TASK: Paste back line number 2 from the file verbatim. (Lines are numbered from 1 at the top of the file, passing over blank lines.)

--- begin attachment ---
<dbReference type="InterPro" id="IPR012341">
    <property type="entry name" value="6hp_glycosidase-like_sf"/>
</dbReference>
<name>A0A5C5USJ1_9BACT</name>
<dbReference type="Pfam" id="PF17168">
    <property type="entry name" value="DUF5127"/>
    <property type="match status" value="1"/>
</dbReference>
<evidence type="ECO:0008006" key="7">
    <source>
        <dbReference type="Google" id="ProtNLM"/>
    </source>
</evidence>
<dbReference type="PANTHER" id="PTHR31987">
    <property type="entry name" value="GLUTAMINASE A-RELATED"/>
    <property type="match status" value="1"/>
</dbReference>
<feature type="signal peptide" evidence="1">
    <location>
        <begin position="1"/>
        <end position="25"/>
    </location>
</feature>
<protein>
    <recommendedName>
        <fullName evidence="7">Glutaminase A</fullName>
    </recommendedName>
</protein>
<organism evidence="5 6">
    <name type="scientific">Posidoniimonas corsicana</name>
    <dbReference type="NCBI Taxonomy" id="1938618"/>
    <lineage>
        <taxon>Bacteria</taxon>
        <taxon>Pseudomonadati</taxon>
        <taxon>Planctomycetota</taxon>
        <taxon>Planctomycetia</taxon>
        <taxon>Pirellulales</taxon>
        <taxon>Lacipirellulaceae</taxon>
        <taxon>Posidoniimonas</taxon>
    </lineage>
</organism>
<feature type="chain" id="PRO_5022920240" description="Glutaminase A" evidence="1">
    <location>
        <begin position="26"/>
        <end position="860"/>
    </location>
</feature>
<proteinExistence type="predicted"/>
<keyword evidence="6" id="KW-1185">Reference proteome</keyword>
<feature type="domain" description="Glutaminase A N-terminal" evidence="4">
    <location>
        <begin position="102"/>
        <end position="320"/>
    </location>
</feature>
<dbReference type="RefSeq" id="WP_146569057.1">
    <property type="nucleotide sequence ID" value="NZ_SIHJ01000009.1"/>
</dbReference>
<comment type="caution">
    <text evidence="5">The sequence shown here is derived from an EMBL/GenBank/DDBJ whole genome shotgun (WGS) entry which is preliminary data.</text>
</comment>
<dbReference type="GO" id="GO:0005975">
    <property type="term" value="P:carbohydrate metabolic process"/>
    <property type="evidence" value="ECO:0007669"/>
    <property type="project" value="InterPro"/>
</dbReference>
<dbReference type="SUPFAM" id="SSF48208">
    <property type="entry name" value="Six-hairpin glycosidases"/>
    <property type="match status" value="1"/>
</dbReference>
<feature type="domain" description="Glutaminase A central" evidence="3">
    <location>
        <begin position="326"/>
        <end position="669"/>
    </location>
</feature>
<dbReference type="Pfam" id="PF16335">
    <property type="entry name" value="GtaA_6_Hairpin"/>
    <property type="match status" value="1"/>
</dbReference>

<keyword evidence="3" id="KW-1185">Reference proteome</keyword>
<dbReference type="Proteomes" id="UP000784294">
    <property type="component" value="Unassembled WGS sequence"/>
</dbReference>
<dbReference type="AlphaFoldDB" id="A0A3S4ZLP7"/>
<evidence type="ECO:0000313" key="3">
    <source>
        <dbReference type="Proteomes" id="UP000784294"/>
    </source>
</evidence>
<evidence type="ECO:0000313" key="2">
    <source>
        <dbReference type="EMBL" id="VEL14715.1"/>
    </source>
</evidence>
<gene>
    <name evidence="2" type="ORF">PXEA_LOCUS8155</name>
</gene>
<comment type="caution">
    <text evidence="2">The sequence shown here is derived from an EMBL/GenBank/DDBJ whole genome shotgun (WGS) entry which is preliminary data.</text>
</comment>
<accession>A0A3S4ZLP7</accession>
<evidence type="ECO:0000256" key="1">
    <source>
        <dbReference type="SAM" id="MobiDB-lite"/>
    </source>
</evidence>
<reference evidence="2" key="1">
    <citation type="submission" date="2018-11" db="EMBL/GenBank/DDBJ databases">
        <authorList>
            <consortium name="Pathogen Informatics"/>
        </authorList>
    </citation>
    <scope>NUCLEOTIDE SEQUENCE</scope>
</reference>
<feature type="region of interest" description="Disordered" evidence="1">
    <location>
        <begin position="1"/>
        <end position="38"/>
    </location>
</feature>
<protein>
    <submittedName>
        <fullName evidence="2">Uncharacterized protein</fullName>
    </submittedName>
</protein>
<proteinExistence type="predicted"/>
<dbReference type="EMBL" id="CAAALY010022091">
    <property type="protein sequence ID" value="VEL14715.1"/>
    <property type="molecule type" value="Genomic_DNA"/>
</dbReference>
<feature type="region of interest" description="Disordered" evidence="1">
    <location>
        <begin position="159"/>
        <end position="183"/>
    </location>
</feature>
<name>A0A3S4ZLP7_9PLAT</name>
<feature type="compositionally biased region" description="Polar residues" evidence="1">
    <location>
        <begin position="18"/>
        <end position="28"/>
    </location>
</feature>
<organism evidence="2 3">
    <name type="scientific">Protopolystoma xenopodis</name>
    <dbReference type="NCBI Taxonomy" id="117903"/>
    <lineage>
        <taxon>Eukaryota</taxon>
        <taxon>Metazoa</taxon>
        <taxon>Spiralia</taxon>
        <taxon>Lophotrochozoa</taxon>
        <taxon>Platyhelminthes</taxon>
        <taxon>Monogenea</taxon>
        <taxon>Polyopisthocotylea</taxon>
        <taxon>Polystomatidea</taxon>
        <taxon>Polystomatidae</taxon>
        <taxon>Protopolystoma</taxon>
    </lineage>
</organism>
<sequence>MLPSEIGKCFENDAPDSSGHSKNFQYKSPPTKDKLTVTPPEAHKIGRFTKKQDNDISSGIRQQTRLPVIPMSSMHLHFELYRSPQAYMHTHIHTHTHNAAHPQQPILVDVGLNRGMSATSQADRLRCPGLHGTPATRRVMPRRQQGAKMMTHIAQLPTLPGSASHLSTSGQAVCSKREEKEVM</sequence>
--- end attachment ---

    <property type="entry name" value="6hp_glycosidase-like_sf"/>